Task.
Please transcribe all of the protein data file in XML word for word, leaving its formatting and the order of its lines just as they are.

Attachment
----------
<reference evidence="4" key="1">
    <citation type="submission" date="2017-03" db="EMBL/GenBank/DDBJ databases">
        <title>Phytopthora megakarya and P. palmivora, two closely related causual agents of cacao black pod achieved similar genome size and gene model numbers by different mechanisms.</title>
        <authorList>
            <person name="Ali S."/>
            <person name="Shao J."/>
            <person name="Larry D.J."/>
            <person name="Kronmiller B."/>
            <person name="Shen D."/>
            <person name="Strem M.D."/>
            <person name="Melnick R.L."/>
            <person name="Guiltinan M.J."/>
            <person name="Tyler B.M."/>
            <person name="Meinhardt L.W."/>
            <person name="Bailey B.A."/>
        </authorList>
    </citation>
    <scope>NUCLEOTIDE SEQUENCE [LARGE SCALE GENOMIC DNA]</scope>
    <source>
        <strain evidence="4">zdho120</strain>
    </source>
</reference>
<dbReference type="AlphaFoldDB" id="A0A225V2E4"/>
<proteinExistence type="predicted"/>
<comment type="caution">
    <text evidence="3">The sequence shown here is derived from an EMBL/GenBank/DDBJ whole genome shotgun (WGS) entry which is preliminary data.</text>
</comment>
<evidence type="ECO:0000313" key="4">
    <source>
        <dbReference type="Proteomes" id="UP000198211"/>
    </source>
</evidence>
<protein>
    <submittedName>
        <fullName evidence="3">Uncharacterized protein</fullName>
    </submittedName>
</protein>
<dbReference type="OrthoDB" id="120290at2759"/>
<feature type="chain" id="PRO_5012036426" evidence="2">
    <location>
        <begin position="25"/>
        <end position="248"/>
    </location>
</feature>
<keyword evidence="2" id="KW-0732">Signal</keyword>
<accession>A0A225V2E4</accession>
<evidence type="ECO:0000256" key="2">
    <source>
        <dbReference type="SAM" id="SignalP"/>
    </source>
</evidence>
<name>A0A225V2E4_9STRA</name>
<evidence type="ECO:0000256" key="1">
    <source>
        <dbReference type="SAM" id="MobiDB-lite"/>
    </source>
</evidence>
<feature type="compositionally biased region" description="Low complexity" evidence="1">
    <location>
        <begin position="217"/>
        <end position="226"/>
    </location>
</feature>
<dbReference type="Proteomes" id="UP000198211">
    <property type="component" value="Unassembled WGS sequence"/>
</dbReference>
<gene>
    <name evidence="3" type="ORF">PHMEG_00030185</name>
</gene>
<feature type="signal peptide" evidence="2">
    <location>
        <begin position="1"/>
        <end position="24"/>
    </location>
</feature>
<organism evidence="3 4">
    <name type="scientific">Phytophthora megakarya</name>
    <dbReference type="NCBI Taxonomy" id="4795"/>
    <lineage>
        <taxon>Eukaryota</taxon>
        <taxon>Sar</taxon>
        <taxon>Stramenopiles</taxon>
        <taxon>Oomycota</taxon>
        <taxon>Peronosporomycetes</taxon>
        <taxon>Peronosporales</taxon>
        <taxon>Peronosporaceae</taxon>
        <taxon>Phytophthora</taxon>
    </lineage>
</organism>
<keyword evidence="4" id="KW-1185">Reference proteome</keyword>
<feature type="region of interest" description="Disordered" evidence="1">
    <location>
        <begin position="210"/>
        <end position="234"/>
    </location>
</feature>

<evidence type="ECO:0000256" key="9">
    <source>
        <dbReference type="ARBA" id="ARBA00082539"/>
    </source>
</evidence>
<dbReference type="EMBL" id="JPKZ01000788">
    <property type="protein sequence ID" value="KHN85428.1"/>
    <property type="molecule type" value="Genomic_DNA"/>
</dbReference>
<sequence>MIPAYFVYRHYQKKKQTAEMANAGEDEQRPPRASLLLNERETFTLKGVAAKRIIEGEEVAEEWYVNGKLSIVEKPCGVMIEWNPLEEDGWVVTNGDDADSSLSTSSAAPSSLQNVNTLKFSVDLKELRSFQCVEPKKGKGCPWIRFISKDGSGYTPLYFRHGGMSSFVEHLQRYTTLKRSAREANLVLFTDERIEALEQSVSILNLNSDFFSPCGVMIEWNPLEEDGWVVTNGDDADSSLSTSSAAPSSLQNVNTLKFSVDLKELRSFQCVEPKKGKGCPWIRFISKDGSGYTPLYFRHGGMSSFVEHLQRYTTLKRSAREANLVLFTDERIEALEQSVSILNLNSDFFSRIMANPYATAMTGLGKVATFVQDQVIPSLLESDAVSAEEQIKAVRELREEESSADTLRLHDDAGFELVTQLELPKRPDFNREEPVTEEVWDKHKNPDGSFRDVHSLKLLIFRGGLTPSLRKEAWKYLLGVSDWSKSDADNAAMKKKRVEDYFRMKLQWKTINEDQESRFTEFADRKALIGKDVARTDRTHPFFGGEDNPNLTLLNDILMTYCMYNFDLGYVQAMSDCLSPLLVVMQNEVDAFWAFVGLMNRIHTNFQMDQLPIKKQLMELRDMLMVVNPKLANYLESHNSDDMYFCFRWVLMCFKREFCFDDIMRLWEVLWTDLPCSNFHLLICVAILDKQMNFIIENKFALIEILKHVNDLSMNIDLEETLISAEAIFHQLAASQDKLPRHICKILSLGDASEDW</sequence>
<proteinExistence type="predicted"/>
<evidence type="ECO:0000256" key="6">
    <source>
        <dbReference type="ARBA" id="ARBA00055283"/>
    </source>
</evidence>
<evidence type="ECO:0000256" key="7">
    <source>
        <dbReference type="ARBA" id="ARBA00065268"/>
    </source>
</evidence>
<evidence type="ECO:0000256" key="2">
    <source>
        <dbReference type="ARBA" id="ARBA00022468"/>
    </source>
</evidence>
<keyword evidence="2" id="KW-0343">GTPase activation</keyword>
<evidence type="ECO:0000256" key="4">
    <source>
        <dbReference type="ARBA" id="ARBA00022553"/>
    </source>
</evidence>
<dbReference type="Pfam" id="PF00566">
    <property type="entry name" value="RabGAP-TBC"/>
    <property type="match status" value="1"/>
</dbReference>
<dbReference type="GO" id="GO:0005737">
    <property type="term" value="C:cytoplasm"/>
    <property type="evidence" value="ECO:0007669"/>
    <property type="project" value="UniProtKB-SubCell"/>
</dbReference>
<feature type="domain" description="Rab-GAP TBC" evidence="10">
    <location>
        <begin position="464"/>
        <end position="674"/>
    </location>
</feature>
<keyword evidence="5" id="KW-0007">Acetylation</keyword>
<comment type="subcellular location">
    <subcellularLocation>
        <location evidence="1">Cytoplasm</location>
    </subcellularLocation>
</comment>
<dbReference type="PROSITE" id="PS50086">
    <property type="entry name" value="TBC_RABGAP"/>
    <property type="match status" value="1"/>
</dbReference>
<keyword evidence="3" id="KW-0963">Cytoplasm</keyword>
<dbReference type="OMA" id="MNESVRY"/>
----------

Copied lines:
<reference evidence="4" key="1">
    <citation type="submission" date="2017-03" db="EMBL/GenBank/DDBJ databases">
        <title>Phytopthora megakarya and P. palmivora, two closely related causual agents of cacao black pod achieved similar genome size and gene model numbers by different mechanisms.</title>
        <authorList>
            <person name="Ali S."/>
            <person name="Shao J."/>
            <person name="Larry D.J."/>
            <person name="Kronmiller B."/>
            <person name="Shen D."/>
            <person name="Strem M.D."/>
            <person name="Melnick R.L."/>
            <person name="Guiltinan M.J."/>
            <person name="Tyler B.M."/>
            <person name="Meinhardt L.W."/>
            <person name="Bailey B.A."/>
        </authorList>
    </citation>
    <scope>NUCLEOTIDE SEQUENCE [LARGE SCALE GENOMIC DNA]</scope>
    <source>
        <strain evidence="4">zdho120</strain>
    </source>
</reference>
<dbReference type="AlphaFoldDB" id="A0A225V2E4"/>
<proteinExistence type="predicted"/>
<comment type="caution">
    <text evidence="3">The sequence shown here is derived from an EMBL/GenBank/DDBJ whole genome shotgun (WGS) entry which is preliminary data.</text>
</comment>
<evidence type="ECO:0000313" key="4">
    <source>
        <dbReference type="Proteomes" id="UP000198211"/>
    </source>
</evidence>
<protein>
    <submittedName>
        <fullName evidence="3">Uncharacterized protein</fullName>
    </submittedName>
</protein>
<dbReference type="OrthoDB" id="120290at2759"/>
<feature type="chain" id="PRO_5012036426" evidence="2">
    <location>
        <begin position="25"/>
        <end position="248"/>
    </location>
</feature>
<keyword evidence="2" id="KW-0732">Signal</keyword>
<accession>A0A225V2E4</accession>
<evidence type="ECO:0000256" key="2">
    <source>
        <dbReference type="SAM" id="SignalP"/>
    </source>
</evidence>
<name>A0A225V2E4_9STRA</name>
<evidence type="ECO:0000256" key="1">
    <source>
        <dbReference type="SAM" id="MobiDB-lite"/>
    </source>
</evidence>
<feature type="compositionally biased region" description="Low complexity" evidence="1">
    <location>
        <begin position="217"/>
        <end position="226"/>
    </location>
</feature>
<dbReference type="Proteomes" id="UP000198211">
    <property type="component" value="Unassembled WGS sequence"/>
</dbReference>
<gene>
    <name evidence="3" type="ORF">PHMEG_00030185</name>
</gene>
<feature type="signal peptide" evidence="2">
    <location>
        <begin position="1"/>
        <end position="24"/>
    </location>
</feature>
<organism evidence="3 4">
    <name type="scientific">Phytophthora megakarya</name>
    <dbReference type="NCBI Taxonomy" id="4795"/>
    <lineage>
        <taxon>Eukaryota</taxon>
        <taxon>Sar</taxon>
        <taxon>Stramenopiles</taxon>
        <taxon>Oomycota</taxon>
        <taxon>Peronosporomycetes</taxon>
        <taxon>Peronosporales</taxon>
        <taxon>Peronosporaceae</taxon>
        <taxon>Phytophthora</taxon>
    </lineage>
</organism>
<keyword evidence="4" id="KW-1185">Reference proteome</keyword>
<feature type="region of interest" description="Disordered" evidence="1">
    <location>
        <begin position="210"/>
        <end position="234"/>
    </location>
</feature>

<evidence type="ECO:0000256" key="9">
    <source>
        <dbReference type="ARBA" id="ARBA00082539"/>
    </source>
</evidence>
<dbReference type="EMBL" id="JPKZ01000788">
    <property type="protein sequence ID" value="KHN85428.1"/>
    <property type="molecule type" value="Genomic_DNA"/>
</dbReference>
<sequence>MIPAYFVYRHYQKKKQTAEMANAGEDEQRPPRASLLLNERETFTLKGVAAKRIIEGEEVAEEWYVNGKLSIVEKPCGVMIEWNPLEEDGWVVTNGDDADSSLSTSSAAPSSLQNVNTLKFSVDLKELRSFQCVEPKKGKGCPWIRFISKDGSGYTPLYFRHGGMSSFVEHLQRYTTLKRSAREANLVLFTDERIEALEQSVSILNLNSDFFSPCGVMIEWNPLEEDGWVVTNGDDADSSLSTSSAAPSSLQNVNTLKFSVDLKELRSFQCVEPKKGKGCPWIRFISKDGSGYTPLYFRHGGMSSFVEHLQRYTTLKRSAREANLVLFTDERIEALEQSVSILNLNSDFFSRIMANPYATAMTGLGKVATFVQDQVIPSLLESDAVSAEEQIKAVRELREEESSADTLRLHDDAGFELVTQLELPKRPDFNREEPVTEEVWDKHKNPDGSFRDVHSLKLLIFRGGLTPSLRKEAWKYLLGVSDWSKSDADNAAMKKKRVEDYFRMKLQWKTINEDQESRFTEFADRKALIGKDVARTDRTHPFFGGEDNPNLTLLNDILMTYCMYNFDLGYVQAMSDCLSPLLVVMQNEVDAFWAFVGLMNRIHTNFQMDQLPIKKQLMELRDMLMVVNPKLANYLESHNSDDMYFCFRWVLMCFKREFCFDDIMRLWEVLWTDLPCSNFHLLICVAILDKQMNFIIENKFALIEILKHVNDLSMNIDLEETLISAEAIFHQLAASQDKLPRHICKILSLGDASEDW</sequence>
<proteinExistence type="predicted"/>
<evidence type="ECO:0000256" key="6">
    <source>
        <dbReference type="ARBA" id="ARBA00055283"/>
    </source>
</evidence>
<evidence type="ECO:0000256" key="7">
    <source>
        <dbReference type="ARBA" id="ARBA00065268"/>
    </source>
</evidence>
<evidence type="ECO:0000256" key="2">
    <source>
        <dbReference type="ARBA" id="ARBA00022468"/>
    </source>
</evidence>
<keyword evidence="2" id="KW-0343">GTPase activation</keyword>
<evidence type="ECO:0000256" key="4">
    <source>
        <dbReference type="ARBA" id="ARBA00022553"/>
    </source>
</evidence>
<dbReference type="Pfam" id="PF00566">
    <property type="entry name" value="RabGAP-TBC"/>
    <property type="match status" value="1"/>
</dbReference>
<dbReference type="GO" id="GO:0005737">
    <property type="term" value="C:cytoplasm"/>
    <property type="evidence" value="ECO:0007669"/>
    <property type="project" value="UniProtKB-SubCell"/>
</dbReference>
<feature type="domain" description="Rab-GAP TBC" evidence="10">
    <location>
        <begin position="464"/>
        <end position="674"/>
    </location>
</feature>
<keyword evidence="5" id="KW-0007">Acetylation</keyword>
<comment type="subcellular location">
    <subcellularLocation>
        <location evidence="1">Cytoplasm</location>
    </subcellularLocation>
</comment>
<dbReference type="PROSITE" id="PS50086">
    <property type="entry name" value="TBC_RABGAP"/>
    <property type="match status" value="1"/>
</dbReference>
<keyword evidence="3" id="KW-0963">Cytoplasm</keyword>
<dbReference type="OMA" id="MNESVRY"/>